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Figure 1. (a) Location of the Ogooué River Basin in Gabon in Equatorial Africa. (b) In this basin, delineated with a white line, the Ogooué and its major tributaries appear in light blue. Altimetry tracks are represented in red for the missions on a 10-day repeat cycle on their nominal track (Jason-1/2/3), in black for Sentinel-3A on its nominal track (27-day repeat cycle), in yellow for the missions on a 35-day repeat cycle on their nominal track (ERS-2/ENVISAT/SARAL), (c) zoom of the downstream of the Ogooué River Basin with altimetric tracks of Cryosat-2 on its nominal track (369-day repeat cycle) in cyan lines.
Figure 1. (a) Location of the Ogooué River Basin in Gabon in Equatorial Africa. (b) In this basin, delineated with a white line, the Ogooué and its major tributaries appear in light blue. Altimetry tracks are represented in red for the missions on a 10-day repeat cycle on their nominal track (Jason-1/2/3), in black for Sentinel-3A on its nominal track (27-day repeat cycle), in yellow for the missions on a 35-day repeat cycle on their nominal track (ERS-2/ENVISAT/SARAL), (c) zoom of the downstream of the Ogooué River Basin with altimetric tracks of Cryosat-2 on its nominal track (369-day repeat cycle) in cyan lines.
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Figure 2. Locations of the altimetry virtual stations in the Ogooué River Basin. VS from ERS-2, ENVISAT, ENVISAT 2nd orbit, SARAL, Sentinel-3A, Cryosat-2, Jason-1, Jason-2, Jason-3 are represented using orange stars, white stars, brown dots, red dots, blue squares, cyan triangles, green squares and orange diamonds respectively. For readability purpose, virtual stations from missions with repeat period shorter than 35 days are presented in (a) and virtual stations from Cryosat-2 are presented in (b).
Figure 2. Locations of the altimetry virtual stations in the Ogooué River Basin. VS from ERS-2, ENVISAT, ENVISAT 2nd orbit, SARAL, Sentinel-3A, Cryosat-2, Jason-1, Jason-2, Jason-3 are represented using orange stars, white stars, brown dots, red dots, blue squares, cyan triangles, green squares and orange diamonds respectively. For readability purpose, virtual stations from missions with repeat period shorter than 35 days are presented in (a) and virtual stations from Cryosat-2 are presented in (b).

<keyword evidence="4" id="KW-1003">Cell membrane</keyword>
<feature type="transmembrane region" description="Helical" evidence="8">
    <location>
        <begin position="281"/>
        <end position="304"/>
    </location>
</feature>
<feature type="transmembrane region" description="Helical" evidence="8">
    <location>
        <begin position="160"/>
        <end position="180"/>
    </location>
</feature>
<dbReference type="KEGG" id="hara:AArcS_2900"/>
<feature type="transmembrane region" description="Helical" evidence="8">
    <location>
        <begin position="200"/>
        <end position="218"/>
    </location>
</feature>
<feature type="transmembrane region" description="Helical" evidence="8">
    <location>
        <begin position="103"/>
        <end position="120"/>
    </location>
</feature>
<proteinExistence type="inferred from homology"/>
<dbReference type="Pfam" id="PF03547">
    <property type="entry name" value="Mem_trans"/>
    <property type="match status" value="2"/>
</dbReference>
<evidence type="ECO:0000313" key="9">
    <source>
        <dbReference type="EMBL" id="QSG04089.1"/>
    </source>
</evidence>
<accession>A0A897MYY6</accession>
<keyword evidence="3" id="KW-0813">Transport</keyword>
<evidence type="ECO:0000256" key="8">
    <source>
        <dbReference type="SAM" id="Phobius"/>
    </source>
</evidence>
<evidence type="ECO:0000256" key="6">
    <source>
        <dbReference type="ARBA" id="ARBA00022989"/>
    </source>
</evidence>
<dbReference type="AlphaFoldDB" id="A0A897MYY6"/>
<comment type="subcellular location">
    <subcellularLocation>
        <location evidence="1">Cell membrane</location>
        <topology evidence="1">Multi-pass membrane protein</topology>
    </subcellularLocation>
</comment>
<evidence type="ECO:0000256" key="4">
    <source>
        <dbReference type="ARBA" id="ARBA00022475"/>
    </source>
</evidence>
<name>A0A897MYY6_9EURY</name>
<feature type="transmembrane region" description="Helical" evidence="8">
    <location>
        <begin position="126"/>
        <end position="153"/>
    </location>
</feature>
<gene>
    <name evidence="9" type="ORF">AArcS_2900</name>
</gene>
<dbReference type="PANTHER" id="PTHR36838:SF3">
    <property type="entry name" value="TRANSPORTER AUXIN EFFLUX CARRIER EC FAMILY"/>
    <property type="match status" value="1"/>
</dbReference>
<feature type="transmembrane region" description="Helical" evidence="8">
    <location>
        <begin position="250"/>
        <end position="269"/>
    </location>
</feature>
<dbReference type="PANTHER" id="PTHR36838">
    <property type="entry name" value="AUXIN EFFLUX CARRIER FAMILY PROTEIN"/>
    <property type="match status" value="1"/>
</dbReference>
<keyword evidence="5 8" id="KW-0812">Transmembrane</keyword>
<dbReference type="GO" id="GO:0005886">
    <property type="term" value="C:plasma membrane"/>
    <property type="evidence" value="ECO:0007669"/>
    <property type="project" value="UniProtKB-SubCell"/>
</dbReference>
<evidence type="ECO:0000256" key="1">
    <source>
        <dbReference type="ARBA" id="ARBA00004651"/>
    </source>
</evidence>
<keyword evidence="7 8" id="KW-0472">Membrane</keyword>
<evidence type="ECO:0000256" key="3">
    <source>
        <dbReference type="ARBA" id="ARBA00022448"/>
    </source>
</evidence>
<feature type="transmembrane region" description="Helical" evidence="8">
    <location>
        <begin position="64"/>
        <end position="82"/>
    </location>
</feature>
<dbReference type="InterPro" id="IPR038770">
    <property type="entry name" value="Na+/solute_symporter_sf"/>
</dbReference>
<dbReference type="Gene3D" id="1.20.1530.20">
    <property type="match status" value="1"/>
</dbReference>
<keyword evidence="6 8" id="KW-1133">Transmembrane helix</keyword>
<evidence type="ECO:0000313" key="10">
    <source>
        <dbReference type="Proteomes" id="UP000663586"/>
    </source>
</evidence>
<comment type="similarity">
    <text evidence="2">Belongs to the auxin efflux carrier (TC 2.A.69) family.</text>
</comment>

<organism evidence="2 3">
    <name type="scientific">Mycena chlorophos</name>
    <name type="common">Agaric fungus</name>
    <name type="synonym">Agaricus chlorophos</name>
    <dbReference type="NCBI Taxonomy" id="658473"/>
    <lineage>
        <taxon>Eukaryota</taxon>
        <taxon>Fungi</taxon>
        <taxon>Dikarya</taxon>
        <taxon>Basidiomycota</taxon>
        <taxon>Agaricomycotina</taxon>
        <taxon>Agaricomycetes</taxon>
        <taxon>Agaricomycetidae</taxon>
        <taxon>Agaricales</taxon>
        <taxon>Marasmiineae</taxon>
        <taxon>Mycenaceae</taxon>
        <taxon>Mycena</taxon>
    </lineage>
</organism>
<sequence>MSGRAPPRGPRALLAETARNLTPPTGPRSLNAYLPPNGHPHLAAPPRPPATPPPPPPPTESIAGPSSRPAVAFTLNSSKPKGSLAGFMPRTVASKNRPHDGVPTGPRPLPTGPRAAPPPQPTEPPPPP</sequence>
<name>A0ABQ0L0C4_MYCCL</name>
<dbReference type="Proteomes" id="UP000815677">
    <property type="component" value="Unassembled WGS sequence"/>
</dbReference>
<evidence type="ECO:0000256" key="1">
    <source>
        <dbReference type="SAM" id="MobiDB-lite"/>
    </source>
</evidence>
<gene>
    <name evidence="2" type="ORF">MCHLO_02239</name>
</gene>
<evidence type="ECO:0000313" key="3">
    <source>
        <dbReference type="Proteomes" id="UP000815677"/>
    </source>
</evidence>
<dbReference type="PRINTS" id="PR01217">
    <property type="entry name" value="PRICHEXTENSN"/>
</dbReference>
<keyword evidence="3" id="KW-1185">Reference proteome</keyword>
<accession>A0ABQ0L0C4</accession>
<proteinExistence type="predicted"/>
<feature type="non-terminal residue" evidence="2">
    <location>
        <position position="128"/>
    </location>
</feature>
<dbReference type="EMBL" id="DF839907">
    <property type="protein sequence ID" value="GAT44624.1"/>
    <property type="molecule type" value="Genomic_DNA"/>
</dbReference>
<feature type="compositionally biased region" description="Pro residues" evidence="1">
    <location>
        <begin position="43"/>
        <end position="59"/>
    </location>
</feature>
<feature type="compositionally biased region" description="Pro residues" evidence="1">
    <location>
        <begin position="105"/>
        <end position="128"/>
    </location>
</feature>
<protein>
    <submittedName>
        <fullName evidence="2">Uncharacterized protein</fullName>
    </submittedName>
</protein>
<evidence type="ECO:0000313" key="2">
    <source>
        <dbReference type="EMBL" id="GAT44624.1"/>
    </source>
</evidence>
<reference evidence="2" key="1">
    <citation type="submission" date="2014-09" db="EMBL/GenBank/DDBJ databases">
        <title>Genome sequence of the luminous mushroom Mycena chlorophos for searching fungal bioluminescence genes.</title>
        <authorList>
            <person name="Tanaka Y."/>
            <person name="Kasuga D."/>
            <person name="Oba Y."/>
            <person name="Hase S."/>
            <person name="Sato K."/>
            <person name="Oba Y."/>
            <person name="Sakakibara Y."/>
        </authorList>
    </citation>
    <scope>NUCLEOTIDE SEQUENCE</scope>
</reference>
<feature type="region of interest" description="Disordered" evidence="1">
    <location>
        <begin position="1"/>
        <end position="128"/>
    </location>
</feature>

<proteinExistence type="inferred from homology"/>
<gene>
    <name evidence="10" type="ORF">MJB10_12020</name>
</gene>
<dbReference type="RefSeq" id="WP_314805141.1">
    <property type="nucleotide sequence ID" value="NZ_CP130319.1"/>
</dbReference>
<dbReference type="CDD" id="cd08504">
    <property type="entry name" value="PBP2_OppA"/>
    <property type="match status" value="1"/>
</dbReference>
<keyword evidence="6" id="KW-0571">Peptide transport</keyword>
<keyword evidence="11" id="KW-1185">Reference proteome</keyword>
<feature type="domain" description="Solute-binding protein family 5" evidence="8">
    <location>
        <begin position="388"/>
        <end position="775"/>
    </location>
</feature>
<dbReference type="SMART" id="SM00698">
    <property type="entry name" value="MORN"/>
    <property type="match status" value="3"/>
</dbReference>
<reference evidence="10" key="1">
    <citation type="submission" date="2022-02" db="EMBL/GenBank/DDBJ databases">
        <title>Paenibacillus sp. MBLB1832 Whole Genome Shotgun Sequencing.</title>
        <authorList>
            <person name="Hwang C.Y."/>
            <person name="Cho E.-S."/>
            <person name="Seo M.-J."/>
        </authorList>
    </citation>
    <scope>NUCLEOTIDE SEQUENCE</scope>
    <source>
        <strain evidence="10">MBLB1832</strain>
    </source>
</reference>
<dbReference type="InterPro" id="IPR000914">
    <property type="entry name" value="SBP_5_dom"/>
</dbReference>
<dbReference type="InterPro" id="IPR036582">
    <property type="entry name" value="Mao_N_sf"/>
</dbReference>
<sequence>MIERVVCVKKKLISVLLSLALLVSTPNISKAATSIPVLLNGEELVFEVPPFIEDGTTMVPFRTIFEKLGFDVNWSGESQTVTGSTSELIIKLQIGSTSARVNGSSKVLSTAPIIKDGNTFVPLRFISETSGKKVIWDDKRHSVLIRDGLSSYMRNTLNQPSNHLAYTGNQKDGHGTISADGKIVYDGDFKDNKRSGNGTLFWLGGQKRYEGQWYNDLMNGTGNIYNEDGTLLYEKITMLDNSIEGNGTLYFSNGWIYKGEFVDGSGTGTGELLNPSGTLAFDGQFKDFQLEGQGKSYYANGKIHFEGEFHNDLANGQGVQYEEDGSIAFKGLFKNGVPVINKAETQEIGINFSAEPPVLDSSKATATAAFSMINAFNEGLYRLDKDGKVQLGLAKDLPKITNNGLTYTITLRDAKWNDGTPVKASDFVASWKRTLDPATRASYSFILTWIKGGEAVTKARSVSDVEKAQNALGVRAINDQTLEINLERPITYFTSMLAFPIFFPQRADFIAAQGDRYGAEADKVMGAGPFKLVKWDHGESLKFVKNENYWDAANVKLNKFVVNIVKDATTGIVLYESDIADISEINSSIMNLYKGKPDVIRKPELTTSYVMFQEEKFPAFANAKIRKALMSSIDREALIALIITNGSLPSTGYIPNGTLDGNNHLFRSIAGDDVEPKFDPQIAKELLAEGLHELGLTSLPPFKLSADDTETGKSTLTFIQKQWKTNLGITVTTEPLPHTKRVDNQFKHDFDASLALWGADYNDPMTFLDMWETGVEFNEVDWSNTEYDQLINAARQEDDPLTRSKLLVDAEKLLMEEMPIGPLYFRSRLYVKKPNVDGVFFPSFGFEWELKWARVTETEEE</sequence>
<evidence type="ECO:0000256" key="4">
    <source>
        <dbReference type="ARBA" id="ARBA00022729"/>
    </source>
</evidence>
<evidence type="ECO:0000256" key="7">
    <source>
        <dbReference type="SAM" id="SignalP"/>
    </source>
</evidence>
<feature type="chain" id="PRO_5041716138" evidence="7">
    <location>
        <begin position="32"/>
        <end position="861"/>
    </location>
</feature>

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Figure 3. Results of the comparison between the altimetry-based water stages from ERS-2/ENVISAT/SARAL for tracks 401 (a), 902 (b), 945 (c), 444 (d) and the in situ ones from Lambaréné gauge station.
Figure 3. Results of the comparison between the altimetry-based water stages from ERS-2/ENVISAT/SARAL for tracks 401 (a), 902 (b), 945 (c), 444 (d) and the in situ ones from Lambaréné gauge station.
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Figure 4. Results of the comparison between the altimetry-based water stages from ENVISAT on its second orbit for (a) Station 1, (b) Station 2 and (c) Station 3 and the in-situ ones from Lambaréné gauge station.
Figure 4. Results of the comparison between the altimetry-based water stages from ENVISAT on its second orbit for (a) Station 1, (b) Station 2 and (c) Station 3 and the in-situ ones from Lambaréné gauge station.
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Figure 5. Results of the comparison between the altimetry-based water stages from Sentinel-3A for tracks (a) 050, (b) 378 and (c) 128 and the in-situ ones from Lambaréné gauge station.
Figure 5. Results of the comparison between the altimetry-based water stages from Sentinel-3A for tracks (a) 050, (b) 378 and (c) 128 and the in-situ ones from Lambaréné gauge station.
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Figure 6. Results of the comparison between the altimetry-based water stages from Cryosat-2 and the in-situ ones from Lambaréné gauge station.
Figure 6. Results of the comparison between the altimetry-based water stages from Cryosat-2 and the in-situ ones from Lambaréné gauge station.
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Figure 7. Maps of maximum of cross-correlation between time series from ENVISAT data in the ORB for the four VS around Lambaréné.
Figure 7. Maps of maximum of cross-correlation between time series from ENVISAT data in the ORB for the four VS around Lambaréné.
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Figure 8. Maps of maximum of cross-correlation between time series from SARAL data in the ORB for the four VS around Lambaréné.
Figure 8. Maps of maximum of cross-correlation between time series from SARAL data in the ORB for the four VS around Lambaréné.
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Figure 9. Time series of water level from Jason-2 (blue), Jason-3 (dashed green) and Sentinel-3A (dashed red) on the Ivindo (a) and upstream Ogooué (b) rivers.
Figure 9. Time series of water level from Jason-2 (blue), Jason-3 (dashed green) and Sentinel-3A (dashed red) on the Ivindo (a) and upstream Ogooué (b) rivers.
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Figure 10. Time series of water level at Lambaréné from the in-situ gauge record (black continuous line), the multi-mission altimetry-based record (ERS-2 data are represented with diamonds, ENVISAT with blue crosses on its nominal orbit and with green triangles on its second orbit, Cryosat-2 with green-blue stars, SARAL with red circles, Sentinel-3 with purple dots).